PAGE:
Abstract: Finding inductive invariants is a core problem for formal verification. I will continue my talk from last quarter and discuss an ongoing attempt to attack this problem from a new angle. The talk will be accessible for those who did not attend the previous talk, and will focus on duality inspired invariant search algorithms. This is a work in progress, so discussion and comments will be much appreciated.
The new angle is rooted in the following three related perspectives:
1. Trying to characterize a measure of complexity or learnability for inductive invariants. That is, trying to distinguish between a simple proof by inductionand a complex one (e.g., induction "width" or "depth" vs. "length"), with the hope that a simple proof is also easier to discover. Some inspiration here is taken from learning theory and analysis of Boolean functions, where for example some classes of Boolean functions are known to be learnable in a precise sense (e.g., Fourier-sparse, CDNF, etc.).
2. Exploring a duality between counterexample traces and inductive invariants, and attempting to develop a "primal-dual" abstract interpretation algorithm. Viewing a proof by induction as an incremental sequence of "proof steps", we'll see there is a way to define a duality between error traces and inductive invariants that makes them appear symmetric. This may be an interesting way to view existing invariant search algorithms such as IC3/PDR, and may suggest new search algorithms. Inspiration here is taken from model checking approaches such as IC3, and from the way DPLL/CDCL performs a "primal-dual" search for models and proofs.
3. User interaction in abstract interpretation. Most state of the art automated verification tools do not provide useful information to their users when they fail, i.e., diverge or terminate without either a proof or a counterexample. The above directions may suggest a model for user interaction, where an automated proof search procedure can present useful information to a user, and also receive user guidance, without requiring the user to understand the innerworkings of the tool.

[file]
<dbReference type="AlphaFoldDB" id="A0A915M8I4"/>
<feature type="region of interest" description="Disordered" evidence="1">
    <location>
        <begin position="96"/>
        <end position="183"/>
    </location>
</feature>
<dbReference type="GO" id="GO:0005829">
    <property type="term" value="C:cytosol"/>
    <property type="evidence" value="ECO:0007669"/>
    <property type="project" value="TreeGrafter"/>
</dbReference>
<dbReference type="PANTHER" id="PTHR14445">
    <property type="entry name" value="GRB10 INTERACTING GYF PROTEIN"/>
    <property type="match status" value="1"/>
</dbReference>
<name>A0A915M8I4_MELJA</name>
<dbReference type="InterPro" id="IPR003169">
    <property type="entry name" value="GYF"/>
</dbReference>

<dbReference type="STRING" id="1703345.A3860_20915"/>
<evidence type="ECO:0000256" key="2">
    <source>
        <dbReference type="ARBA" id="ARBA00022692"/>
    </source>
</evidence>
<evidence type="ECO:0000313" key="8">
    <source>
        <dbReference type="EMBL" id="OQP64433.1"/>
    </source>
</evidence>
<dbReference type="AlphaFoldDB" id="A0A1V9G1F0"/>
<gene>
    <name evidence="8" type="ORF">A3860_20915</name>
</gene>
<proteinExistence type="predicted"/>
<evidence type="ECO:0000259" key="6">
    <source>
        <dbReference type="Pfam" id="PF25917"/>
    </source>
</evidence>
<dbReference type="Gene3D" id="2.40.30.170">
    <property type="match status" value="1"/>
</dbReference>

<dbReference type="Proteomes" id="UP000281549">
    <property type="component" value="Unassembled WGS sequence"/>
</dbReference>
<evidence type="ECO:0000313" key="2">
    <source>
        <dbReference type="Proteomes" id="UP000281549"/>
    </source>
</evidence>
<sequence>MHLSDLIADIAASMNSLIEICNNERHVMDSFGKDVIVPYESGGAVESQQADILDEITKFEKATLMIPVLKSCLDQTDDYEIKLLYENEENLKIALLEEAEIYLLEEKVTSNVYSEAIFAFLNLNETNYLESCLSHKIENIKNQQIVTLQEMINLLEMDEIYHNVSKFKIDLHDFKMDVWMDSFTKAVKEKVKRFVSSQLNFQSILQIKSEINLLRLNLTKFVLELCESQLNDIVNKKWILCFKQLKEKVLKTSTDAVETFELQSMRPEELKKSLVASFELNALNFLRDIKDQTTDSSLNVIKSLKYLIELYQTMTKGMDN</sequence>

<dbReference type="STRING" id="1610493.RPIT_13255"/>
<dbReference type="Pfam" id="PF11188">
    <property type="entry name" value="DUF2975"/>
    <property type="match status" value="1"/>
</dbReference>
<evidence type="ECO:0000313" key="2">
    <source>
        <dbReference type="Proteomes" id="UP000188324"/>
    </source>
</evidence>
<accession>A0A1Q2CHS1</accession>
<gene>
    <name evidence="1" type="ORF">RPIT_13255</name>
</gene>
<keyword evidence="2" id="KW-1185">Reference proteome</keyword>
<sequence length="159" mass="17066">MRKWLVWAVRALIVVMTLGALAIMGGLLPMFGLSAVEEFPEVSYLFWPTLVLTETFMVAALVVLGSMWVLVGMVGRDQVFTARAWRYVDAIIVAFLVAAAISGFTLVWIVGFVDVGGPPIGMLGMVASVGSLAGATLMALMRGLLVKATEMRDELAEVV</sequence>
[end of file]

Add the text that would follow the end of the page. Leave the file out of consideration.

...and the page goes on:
Food: Andrew

5/9: Separating First Order Structures with Quantified Formula

Time: Thursday, May 9, 2019, 12 noon - 1pm
Location: Gates 415

Speaker: Jason Koenig

Abstract: We define the problem of quantified, first order separability between structures as finding a (possibly) quantified first order formula which is satisfied for a set of positive structures and not satisfied for another set of negative structures. This problem arises naturally in the context of invariant inference, where for example separators of reachable and unsafe states are candidate invariants of the system. We show this problem is NP-complete, by reduction to and from SAT. This reduction leads to a practical algorithm which is successful in inferring most invariants from real protocols, including those that contain mixed universal and existential quantifiers which are not handled by existing techniques. We also give an analysis of failure modes of this algorithm and possible future research directions to mitigate these failures.

Food: Florian

5/16: Cascade --- A Just-in-Time Compiler For Verilog

Time: Thursday, May 16, 2019, 12 noon - 1pm
Location: Gates 415

Speaker: Eric Schkufza

Abstract: FPGAs can exceed the performance of general-purpose CPUs by several orders of magnitude and offer dramatically lower cost and time to market than ASICs. While the benefits are substantial, programming an FPGA can be an extremely slow process. Trivial programs can take several minutes to compile using a traditional compiler, and complex designs can take hours or longer. Cascade is a novel solution to this problem, the world's first just-in-time compiler for Verilog. Cascade executes code immediately in a software simulator, and performs compilation in the background. When compilation is finished, the code is moved into hardware, and from the user’s perspective it simply gets faster over time. Cascade's ability to move code back and forth between software and hardware also makes it the first platform to provide generic support for the execution of unsynthesizable Verilog from hardware. The effects are substantial. Cascade encourages more frequent compilation, reduces the time required for developers to produce working hardware designs, and transforms HDL development into something which closely resembles writing JavaScript or Python. It takes the first steps towards bridging the gap between programming software and programming hardware.
In this talk, I will present highlights from our recent ASPLOS paper and current work on using Cascade as a mechanism for supporting general purpose FPGA virtualization.

Food: Andrew

5/23: Verifying Context-Free API Protocols

Time: Thursday, May 23, 2019, 12 noon - 1pm
Location: Gates 415

Speaker: Kostas Ferles